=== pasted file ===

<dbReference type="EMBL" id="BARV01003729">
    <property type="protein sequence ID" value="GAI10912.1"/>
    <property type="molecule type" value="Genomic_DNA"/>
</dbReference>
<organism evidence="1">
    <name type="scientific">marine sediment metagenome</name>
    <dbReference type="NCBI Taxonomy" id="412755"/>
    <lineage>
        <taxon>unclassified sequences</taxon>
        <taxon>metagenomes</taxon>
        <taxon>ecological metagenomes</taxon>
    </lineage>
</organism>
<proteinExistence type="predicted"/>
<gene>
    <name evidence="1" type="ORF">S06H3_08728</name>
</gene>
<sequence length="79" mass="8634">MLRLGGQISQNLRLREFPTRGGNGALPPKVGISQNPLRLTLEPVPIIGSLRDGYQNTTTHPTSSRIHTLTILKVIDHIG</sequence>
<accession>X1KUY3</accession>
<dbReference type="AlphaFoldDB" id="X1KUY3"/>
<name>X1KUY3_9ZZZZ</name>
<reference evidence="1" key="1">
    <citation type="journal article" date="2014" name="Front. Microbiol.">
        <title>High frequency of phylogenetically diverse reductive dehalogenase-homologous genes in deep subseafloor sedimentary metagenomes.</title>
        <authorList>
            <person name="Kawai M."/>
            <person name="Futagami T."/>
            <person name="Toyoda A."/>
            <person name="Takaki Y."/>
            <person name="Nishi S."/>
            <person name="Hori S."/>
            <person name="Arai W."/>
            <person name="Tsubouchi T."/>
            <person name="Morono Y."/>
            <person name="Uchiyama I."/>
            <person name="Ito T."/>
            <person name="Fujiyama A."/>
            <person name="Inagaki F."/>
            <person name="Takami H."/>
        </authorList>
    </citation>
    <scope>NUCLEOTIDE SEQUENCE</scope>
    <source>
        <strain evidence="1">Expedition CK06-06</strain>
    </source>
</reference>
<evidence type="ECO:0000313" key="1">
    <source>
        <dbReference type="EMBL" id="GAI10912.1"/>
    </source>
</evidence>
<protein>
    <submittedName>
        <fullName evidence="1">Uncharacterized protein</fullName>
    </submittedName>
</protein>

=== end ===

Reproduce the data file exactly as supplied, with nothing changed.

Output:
<dbReference type="EMBL" id="BARV01003729">
    <property type="protein sequence ID" value="GAI10912.1"/>
    <property type="molecule type" value="Genomic_DNA"/>
</dbReference>
<organism evidence="1">
    <name type="scientific">marine sediment metagenome</name>
    <dbReference type="NCBI Taxonomy" id="412755"/>
    <lineage>
        <taxon>unclassified sequences</taxon>
        <taxon>metagenomes</taxon>
        <taxon>ecological metagenomes</taxon>
    </lineage>
</organism>
<proteinExistence type="predicted"/>
<gene>
    <name evidence="1" type="ORF">S06H3_08728</name>
</gene>
<sequence length="79" mass="8634">MLRLGGQISQNLRLREFPTRGGNGALPPKVGISQNPLRLTLEPVPIIGSLRDGYQNTTTHPTSSRIHTLTILKVIDHIG</sequence>
<accession>X1KUY3</accession>
<dbReference type="AlphaFoldDB" id="X1KUY3"/>
<name>X1KUY3_9ZZZZ</name>
<reference evidence="1" key="1">
    <citation type="journal article" date="2014" name="Front. Microbiol.">
        <title>High frequency of phylogenetically diverse reductive dehalogenase-homologous genes in deep subseafloor sedimentary metagenomes.</title>
        <authorList>
            <person name="Kawai M."/>
            <person name="Futagami T."/>
            <person name="Toyoda A."/>
            <person name="Takaki Y."/>
            <person name="Nishi S."/>
            <person name="Hori S."/>
            <person name="Arai W."/>
            <person name="Tsubouchi T."/>
            <person name="Morono Y."/>
            <person name="Uchiyama I."/>
            <person name="Ito T."/>
            <person name="Fujiyama A."/>
            <person name="Inagaki F."/>
            <person name="Takami H."/>
        </authorList>
    </citation>
    <scope>NUCLEOTIDE SEQUENCE</scope>
    <source>
        <strain evidence="1">Expedition CK06-06</strain>
    </source>
</reference>
<evidence type="ECO:0000313" key="1">
    <source>
        <dbReference type="EMBL" id="GAI10912.1"/>
    </source>
</evidence>
<protein>
    <submittedName>
        <fullName evidence="1">Uncharacterized protein</fullName>
    </submittedName>
</protein>